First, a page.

Sharing the Harvest, Sustaining the Community

Feb 15th, 2011 | By | Category: 22-3: Food Sovereignty, Spring 2011, Editor's Essay
By Laura Paskus

Photo credit: Dennis Neumann

Few acts are as simple—and lovely—as sharing a harvest with friends and family, cooking together with loved ones, or breaking bread together at the end of the day.

In this issue of Tribal College Journal, writers share stories of the foods that can heal and sustain the body, mind, and soul. They also show how many tribal colleges and universities (TCUs) are helping Native communities overcome challenges including obesity, diabetes, and drug or alcohol addiction while also restoring local food systems and nurturing local economies.

It is clear from the stories in this issue that students and faculty at TCUs nationwide are leading the way toward a healthier, more sustainable future for Indian Country while drawing on traditional knowledge, respecting the past, and including community members in their plans and activities.

It is important to note that many tribal people hesitate to share their knowledge of traditional foods and medicinal plants. Such knowledge is considered to be wealth, which is often held within a family or spiritual community. Another reason people do not share knowledge is that unscrupulous or careless people, including researchers, scientists, or corporations, have stolen, misunderstood, or disrespected the cultural knowledge that many elders and tribal communities maintain. This continues to happen even today.

That is why when Elise Krohn and Valerie Segrest completed their research on traditional foods and wrote their book, Feeding the People, Feeding the Spirit: Revitalizing Northwest Coastal Indian Food Culture, the decision was made to limit the distribution of the book to tribal communities. The authors also respected a protocol developed by the Northwest Indian College’s Diabetes Prevention through Traditional Plants Program so that traditional people would feel willing and comfortable sharing their knowledge.

The protocol, developed in May 2006, might serve as an example to other researchers, healthcare professionals, students, and faculty who delve into food sovereignty issues. (View the protocol by clicking on the title below.)

Cultural Property Rights and Protected Knowledge Guidelines

As we learn about traditional foods and medicinal plants together, it is important to address how we will share knowledge in respectful, culturally appropriate and effective ways.  Unfortunately, many people have had cultural knowledge stolen, misunderstood or misused.  Participants and advisors in the program had a meeting in May of 2006 to discuss this.  The following are a list of guidelines that have been distilled from this conversation.  We will revisit them throughout our time together.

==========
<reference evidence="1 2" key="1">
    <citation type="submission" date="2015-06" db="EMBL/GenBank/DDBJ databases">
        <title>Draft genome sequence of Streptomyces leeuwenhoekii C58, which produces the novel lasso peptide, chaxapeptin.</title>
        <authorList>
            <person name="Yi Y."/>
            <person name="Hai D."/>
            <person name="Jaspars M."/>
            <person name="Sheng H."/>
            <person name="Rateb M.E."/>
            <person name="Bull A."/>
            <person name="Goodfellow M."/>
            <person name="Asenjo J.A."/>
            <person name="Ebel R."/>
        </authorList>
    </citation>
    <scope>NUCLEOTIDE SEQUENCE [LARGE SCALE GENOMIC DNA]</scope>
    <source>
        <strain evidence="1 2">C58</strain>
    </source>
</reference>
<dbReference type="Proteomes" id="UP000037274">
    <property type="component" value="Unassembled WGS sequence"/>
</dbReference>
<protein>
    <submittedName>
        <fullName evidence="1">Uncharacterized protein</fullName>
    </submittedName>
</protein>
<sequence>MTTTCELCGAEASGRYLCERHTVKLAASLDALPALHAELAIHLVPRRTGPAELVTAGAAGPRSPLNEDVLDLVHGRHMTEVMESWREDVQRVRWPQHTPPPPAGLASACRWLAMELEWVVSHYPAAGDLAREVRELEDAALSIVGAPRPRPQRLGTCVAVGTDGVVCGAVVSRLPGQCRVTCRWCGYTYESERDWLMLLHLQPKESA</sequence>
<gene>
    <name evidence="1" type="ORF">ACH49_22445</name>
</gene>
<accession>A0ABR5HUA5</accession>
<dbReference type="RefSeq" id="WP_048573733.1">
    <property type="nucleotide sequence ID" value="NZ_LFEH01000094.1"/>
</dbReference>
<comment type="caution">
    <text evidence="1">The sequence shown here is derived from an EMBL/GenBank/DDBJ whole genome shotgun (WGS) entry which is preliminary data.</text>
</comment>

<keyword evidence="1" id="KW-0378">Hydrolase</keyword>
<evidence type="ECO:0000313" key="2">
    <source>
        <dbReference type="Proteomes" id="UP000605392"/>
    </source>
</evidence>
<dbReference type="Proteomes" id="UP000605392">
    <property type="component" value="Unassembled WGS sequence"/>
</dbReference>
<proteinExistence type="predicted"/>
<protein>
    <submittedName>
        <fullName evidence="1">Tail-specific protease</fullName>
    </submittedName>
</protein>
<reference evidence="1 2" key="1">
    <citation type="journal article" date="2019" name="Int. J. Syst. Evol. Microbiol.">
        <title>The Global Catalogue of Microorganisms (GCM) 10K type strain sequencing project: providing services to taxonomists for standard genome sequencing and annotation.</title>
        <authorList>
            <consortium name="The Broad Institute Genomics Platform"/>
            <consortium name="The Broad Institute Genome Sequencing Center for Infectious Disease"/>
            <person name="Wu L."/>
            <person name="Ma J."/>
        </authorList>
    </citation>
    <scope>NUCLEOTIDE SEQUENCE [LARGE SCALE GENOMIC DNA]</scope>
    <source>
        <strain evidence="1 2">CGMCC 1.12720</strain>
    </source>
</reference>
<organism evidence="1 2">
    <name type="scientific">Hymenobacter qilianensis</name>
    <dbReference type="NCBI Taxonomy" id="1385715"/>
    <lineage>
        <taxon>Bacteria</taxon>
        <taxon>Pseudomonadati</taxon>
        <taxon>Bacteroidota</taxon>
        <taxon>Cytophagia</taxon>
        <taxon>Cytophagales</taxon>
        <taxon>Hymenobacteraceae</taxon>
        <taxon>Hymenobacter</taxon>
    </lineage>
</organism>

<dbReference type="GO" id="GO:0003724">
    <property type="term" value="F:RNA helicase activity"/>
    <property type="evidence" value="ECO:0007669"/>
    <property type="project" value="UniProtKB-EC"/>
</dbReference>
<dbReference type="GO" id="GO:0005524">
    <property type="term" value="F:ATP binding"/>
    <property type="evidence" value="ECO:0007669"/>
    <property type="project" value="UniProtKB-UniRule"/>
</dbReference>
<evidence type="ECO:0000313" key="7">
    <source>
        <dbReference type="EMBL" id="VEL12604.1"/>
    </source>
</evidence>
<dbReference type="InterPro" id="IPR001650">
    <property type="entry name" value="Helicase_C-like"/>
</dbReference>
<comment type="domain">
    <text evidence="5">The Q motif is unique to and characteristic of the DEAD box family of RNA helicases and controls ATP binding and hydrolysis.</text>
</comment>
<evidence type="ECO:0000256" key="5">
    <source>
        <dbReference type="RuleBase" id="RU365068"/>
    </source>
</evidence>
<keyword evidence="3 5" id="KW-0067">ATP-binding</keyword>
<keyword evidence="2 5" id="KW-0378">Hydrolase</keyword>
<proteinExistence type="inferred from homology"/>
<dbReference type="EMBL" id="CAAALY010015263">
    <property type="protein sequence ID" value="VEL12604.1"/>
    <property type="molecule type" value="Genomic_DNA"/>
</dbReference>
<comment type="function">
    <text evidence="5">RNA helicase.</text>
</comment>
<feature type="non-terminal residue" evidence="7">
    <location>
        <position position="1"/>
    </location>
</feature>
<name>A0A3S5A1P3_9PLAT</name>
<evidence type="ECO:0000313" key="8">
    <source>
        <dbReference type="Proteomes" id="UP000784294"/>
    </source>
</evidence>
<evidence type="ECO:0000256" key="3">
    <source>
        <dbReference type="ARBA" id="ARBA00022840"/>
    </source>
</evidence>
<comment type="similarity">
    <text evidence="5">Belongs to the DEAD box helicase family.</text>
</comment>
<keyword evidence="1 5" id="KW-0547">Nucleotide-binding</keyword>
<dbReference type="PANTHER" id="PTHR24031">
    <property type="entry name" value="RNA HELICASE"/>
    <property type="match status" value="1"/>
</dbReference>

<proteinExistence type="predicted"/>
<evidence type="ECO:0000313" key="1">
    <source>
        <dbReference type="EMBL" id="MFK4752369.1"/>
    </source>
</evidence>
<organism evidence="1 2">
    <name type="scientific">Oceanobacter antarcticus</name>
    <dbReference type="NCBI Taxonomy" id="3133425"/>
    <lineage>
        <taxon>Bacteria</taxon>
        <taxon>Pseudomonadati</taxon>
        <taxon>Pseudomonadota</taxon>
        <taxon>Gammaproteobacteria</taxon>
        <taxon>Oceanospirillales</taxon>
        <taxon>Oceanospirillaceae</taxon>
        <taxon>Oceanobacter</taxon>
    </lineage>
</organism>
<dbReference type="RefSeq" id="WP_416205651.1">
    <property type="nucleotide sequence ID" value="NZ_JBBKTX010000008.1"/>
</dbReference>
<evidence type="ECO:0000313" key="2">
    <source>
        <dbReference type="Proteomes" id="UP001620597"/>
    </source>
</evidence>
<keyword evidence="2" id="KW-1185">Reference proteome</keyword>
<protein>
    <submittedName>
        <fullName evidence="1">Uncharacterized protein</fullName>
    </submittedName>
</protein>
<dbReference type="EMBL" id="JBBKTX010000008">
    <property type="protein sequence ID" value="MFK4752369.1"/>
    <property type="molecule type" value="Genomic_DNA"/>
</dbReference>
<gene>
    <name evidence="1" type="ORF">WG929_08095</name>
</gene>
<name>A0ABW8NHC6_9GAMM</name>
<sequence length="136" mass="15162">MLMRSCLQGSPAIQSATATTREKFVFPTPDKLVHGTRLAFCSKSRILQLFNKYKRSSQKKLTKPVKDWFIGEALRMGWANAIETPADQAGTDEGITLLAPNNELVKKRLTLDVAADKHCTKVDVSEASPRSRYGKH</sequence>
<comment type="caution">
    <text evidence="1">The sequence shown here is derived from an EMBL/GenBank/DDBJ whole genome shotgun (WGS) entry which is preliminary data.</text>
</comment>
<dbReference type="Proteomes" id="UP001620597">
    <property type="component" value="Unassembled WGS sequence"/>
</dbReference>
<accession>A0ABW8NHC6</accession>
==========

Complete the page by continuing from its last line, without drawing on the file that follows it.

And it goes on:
There are many levels of Knowledge

As we study together, we will encounter many layers of knowledge around how plants are used.  Just like us, plants have a body, mind and spirit.  Some plants are used for nutritive qualities, specific ailments and also as spiritual medicine.  There might be ways of using plants that are only appropriate for your family or spiritual community to know.  Some of the knowledge that you carry may not be appropriate to share in this class. Talk to your elders about what is appropriate.  We will try to respect these levels of knowledge by speaking mainly about knowledge that is appropriate to share with a greater community.

Knowledge can be wealth

A family might hold a recipe or an understanding about a medicine that is part of their family inheritance.  They have been trained on how to gather, prepare and administer the food or remedy in a culturally appropriate way that cares for the plant community and the people.  In sharing this, they may be giving away their wealth.

Secret Knowledge

Many people believe that when you speak something, give its power away.  For instance, if you have a special experience with a plant or animal, you may want to hold that experience inside you.  It is yours to carry.  Telling people about it may dissolve the sacredness or power of it.  Do not feel obligated to share anything that feels personal.  The intention of this class is to help people build their relationships with plants in a way that is culturally and personally strengthening.